How potential Yankees playoff roster may look

October 1st, 2019

The postseason is here at last, with the Yankees having achieved their first objective of calling themselves champions of the American League East. Eleven more victories separate the Bombers from hoisting their first World Series trophy since 2009, with the first three of those needing to come against the Twins in an AL Division Series that is scheduled to begin on Friday evening in The Bronx.

General manager Brian Cashman said that the club is likely to use every available minute between now and Friday morning to set its roster for the ALDS. Cashman and assistant general manager Michael Fishman accompanied the Yanks for their final regular-season series in Arlington, where they huddled with manager Aaron Boone to go over that possible roster, including heavy input from the analytics staff.

“We’ve gone through a lot of permutations, but we have not made any decisions as of yet,” Cashman said on Sunday. “I think we’re going to take as much time as we need. We might have to take all that time to really get all of the information necessary for us to make the final, official call.”

As they continue to crunch the numbers, here is our final prediction for the Yankees' 25-man roster that will begin their quest through October:

Sanchez returned from a left groin strain during the final series of the regular season and caught twice, including six innings on Sunday. That gives Sanchez and the Yankees confidence that he is ready to serve as their starting catcher during the ALDS.

Romine provides a capable understudy, but the Yanks will be counting on Sanchez to provide thump and lengthen their dangerous lineup, coming off a season in which he slugged 34 homers in 106 games. Sanchez’s defense, particularly his ball-blocking ability, have improved markedly after serving as a hot discussion topic one season ago.

On the bubble:

Two developments have impacted our thinking here. One, though Encarnacion was not able to return from his left oblique strain during that final series in Texas, he is expected to participate in simulated action this week at Yankee Stadium. Encarnacion believes that will be enough to prove he is ready to swing the bat at full force. He says he’s between 80 and 85 percent so far.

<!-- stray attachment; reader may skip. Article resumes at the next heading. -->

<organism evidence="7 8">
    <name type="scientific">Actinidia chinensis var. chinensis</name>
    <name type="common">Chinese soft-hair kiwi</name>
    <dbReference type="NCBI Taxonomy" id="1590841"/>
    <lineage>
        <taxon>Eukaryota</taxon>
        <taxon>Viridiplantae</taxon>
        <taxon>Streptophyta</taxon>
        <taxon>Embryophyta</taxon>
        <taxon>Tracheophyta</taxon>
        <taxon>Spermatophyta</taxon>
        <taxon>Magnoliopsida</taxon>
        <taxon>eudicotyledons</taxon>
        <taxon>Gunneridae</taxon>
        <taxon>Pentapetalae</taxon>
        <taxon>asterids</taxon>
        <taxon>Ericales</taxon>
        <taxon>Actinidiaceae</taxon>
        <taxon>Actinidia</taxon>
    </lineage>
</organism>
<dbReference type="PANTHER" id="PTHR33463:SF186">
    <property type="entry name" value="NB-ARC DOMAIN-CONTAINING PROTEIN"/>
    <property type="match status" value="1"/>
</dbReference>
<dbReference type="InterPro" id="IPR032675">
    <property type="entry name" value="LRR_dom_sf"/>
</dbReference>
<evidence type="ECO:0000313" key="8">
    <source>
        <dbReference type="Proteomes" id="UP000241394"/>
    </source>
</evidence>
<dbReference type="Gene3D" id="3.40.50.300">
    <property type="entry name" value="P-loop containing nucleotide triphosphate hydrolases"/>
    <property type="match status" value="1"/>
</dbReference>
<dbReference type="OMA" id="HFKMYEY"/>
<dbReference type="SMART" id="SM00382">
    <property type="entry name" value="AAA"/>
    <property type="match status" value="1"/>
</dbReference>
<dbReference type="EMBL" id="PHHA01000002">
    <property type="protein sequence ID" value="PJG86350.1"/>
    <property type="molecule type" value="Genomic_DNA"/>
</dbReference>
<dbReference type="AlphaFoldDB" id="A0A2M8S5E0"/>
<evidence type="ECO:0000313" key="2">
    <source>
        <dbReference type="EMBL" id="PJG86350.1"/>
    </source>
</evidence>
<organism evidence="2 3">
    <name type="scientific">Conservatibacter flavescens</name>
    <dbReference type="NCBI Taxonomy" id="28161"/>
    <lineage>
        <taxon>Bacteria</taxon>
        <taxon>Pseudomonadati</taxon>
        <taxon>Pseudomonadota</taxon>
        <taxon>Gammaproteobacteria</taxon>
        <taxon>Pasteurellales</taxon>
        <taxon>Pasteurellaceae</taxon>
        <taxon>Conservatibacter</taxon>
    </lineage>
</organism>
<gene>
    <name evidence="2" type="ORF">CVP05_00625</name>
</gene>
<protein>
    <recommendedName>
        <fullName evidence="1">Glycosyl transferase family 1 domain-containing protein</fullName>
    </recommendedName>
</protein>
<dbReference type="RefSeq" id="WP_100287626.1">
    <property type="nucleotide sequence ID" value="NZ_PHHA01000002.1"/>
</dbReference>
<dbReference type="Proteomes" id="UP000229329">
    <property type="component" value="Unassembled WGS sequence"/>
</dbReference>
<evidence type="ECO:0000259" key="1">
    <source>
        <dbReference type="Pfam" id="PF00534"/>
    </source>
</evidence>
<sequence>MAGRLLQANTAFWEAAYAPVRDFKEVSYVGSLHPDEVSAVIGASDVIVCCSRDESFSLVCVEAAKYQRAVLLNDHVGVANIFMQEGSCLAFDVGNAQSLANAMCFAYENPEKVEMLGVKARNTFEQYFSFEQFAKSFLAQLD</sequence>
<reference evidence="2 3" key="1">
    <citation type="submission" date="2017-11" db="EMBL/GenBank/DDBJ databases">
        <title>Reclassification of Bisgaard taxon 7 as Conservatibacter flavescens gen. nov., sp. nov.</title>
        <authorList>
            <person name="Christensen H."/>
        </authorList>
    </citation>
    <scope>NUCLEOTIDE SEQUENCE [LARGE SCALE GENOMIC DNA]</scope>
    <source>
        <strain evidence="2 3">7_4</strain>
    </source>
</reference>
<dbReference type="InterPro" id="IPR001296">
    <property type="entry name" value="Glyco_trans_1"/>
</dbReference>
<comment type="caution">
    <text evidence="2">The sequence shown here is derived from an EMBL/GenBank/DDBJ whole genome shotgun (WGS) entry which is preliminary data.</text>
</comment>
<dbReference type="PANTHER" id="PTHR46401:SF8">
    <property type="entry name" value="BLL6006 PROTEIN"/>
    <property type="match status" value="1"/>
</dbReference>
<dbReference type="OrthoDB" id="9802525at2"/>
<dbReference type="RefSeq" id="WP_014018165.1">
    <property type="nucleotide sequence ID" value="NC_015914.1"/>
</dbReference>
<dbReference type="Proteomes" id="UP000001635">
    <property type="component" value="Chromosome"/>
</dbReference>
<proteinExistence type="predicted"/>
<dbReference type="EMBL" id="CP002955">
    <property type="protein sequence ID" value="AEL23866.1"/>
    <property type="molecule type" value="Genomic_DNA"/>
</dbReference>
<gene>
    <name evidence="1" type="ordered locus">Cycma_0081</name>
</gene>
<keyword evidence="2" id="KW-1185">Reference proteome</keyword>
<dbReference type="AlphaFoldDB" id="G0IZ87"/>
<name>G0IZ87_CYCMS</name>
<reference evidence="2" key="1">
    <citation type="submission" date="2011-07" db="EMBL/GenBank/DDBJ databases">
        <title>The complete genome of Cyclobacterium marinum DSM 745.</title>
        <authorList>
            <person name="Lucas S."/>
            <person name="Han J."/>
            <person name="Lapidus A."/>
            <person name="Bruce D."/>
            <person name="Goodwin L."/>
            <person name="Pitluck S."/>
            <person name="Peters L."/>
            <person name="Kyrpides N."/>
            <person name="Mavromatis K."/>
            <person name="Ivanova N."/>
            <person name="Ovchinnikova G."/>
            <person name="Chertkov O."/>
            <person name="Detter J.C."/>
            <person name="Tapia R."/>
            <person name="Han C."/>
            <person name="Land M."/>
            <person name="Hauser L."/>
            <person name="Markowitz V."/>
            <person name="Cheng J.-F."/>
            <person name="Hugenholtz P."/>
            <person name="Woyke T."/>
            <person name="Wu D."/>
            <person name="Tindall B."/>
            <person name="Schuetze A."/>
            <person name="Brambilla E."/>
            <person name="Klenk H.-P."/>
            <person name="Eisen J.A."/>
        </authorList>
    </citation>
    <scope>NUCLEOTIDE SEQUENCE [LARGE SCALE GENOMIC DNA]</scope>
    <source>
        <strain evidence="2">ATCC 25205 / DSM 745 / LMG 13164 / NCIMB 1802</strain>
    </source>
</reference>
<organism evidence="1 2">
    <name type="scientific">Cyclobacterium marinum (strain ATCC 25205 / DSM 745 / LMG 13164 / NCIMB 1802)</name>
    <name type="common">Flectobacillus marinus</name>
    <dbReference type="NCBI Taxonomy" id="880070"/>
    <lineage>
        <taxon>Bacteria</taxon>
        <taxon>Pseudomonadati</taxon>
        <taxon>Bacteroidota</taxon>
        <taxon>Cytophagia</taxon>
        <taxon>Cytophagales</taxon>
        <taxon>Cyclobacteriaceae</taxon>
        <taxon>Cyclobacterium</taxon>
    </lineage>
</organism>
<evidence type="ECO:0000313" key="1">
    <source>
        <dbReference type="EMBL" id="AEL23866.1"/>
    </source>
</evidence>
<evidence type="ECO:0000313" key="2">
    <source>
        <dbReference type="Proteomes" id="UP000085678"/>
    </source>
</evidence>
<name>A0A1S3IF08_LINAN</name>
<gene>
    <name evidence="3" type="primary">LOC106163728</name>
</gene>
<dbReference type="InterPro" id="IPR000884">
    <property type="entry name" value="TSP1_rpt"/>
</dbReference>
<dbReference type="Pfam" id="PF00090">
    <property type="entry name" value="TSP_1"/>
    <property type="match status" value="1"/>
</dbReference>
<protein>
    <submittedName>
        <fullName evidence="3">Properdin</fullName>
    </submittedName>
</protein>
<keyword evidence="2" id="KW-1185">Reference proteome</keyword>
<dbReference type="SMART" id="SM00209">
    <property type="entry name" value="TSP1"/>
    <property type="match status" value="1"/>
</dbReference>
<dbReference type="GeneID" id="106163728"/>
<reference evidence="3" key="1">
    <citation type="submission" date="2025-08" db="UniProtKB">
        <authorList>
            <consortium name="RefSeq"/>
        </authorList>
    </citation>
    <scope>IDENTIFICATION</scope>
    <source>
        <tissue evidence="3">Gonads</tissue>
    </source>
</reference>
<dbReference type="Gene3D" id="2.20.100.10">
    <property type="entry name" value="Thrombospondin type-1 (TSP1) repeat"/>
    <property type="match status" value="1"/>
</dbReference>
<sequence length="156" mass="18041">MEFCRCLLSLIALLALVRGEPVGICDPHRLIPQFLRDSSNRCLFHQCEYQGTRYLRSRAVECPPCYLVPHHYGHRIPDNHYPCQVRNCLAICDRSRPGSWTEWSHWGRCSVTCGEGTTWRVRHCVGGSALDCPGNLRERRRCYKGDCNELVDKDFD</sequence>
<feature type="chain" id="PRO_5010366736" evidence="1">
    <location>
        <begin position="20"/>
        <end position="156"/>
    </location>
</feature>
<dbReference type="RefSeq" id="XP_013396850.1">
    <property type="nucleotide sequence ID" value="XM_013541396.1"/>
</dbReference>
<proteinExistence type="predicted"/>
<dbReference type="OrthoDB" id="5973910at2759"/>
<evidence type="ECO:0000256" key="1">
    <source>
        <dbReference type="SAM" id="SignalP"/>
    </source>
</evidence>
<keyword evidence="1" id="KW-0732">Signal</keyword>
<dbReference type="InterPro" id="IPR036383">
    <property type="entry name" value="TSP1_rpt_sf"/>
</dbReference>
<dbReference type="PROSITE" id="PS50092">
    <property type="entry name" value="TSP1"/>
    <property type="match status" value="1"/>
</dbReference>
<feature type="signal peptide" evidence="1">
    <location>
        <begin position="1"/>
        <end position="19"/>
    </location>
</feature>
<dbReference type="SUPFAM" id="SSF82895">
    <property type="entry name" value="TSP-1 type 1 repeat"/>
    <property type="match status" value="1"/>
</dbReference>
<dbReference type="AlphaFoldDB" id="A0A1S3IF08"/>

Two, finished the season in a 1-for-32 tailspin, with 13 strikeouts. He said that the sports hernia is not a factor, but Voit really hasn’t seemed like the same player since the London Series in June. The Yanks seem covered at first base between Encarnacion and LeMahieu, which could make Voit a luxury to keep on the bench. What’s more, is in the conversation as well, though we believe the Yanks are going to opt for an extra pitcher instead.

On the bubble: , Ford, Voit

This appears to be set, as Stanton returned from the injured list to bat .286/.382/.571 with two doubles, two homers and six RBIs in nine September games. Here’s our fearless prediction: There will be at least one game during this postseason when Stanton delivers in a big spot, something we’ll refer to as “The Stanton Game.” Wait and see.

Stanton seemed to have no issues patrolling left field following his right knee injury, Gardner should see almost all of the innings in center field and the same will be true for Judge in right field. Maybin’s ability to play all three positions will free Boone to give Stanton a few innings off, or to use him as a designated hitter if desired.

On the bubble:

Starting pitchers (3): , ,

The Yanks set their pitching for the final series of the regular season as Paxton-Severino-Tanaka, though Boone said that does not necessarily indicate they’ll be set that way for the ALDS. Paxton remains the likely choice as the Yanks’ Game 1 starter, despite being limited to 21 pitches in his final regular-season start by nerve irritation in his left glute.

Severino had some bumps in his third outing, following nine scoreless innings over his first two starts of the year. The Yankees are contemplating using as an opener in the ALDS -- and that could come before Tanaka, something they tried on Sunday and that Tanaka said he would be fine with.

With Games 1 and 2 to be played in New York, it’s important to remember that Tanaka has pitched much better at home (3.10 ERA in 16 starts) than on the road (6.05 ERA in 16 games, 15 starts). Then again, that dips to a more manageable 4.06 ERA if you take out his three road starts against the Red Sox, including the one in London where he didn’t get out of the first inning.

In each projection prior to now, we’ve had the Yankees taking 12 pitchers, as they did in last year’s ALDS. That is shifting to 13, as Boone’s bullpen handling in the season’s final week suggested that they are entertaining the idea of carrying an additional relief pitcher over a position player (again, the odd man out could be Voit, who seems redundant if Encarnacion is healthy).

The new addition could be the left-handed Lyons, whom Boone said has “opened eyes” since rejoining the club in early September. In his final appearance, Lyons was summoned to handle a two-on, one-out jam against the Rangers. Lyons extinguished the threat, striking out Shin-Soo Choo, loading the bases on an intentional walk and then getting Willie Calhoun to pop out.

The late-inning mix is a lock, with Britton, Kahnle and Ottavino advancing the ball to Chapman. Sabathia and Happ lend veteran presence to the mix, with the ability to pitch long relief or in shorter stints. Green could be utilized as an opener or in the middle innings.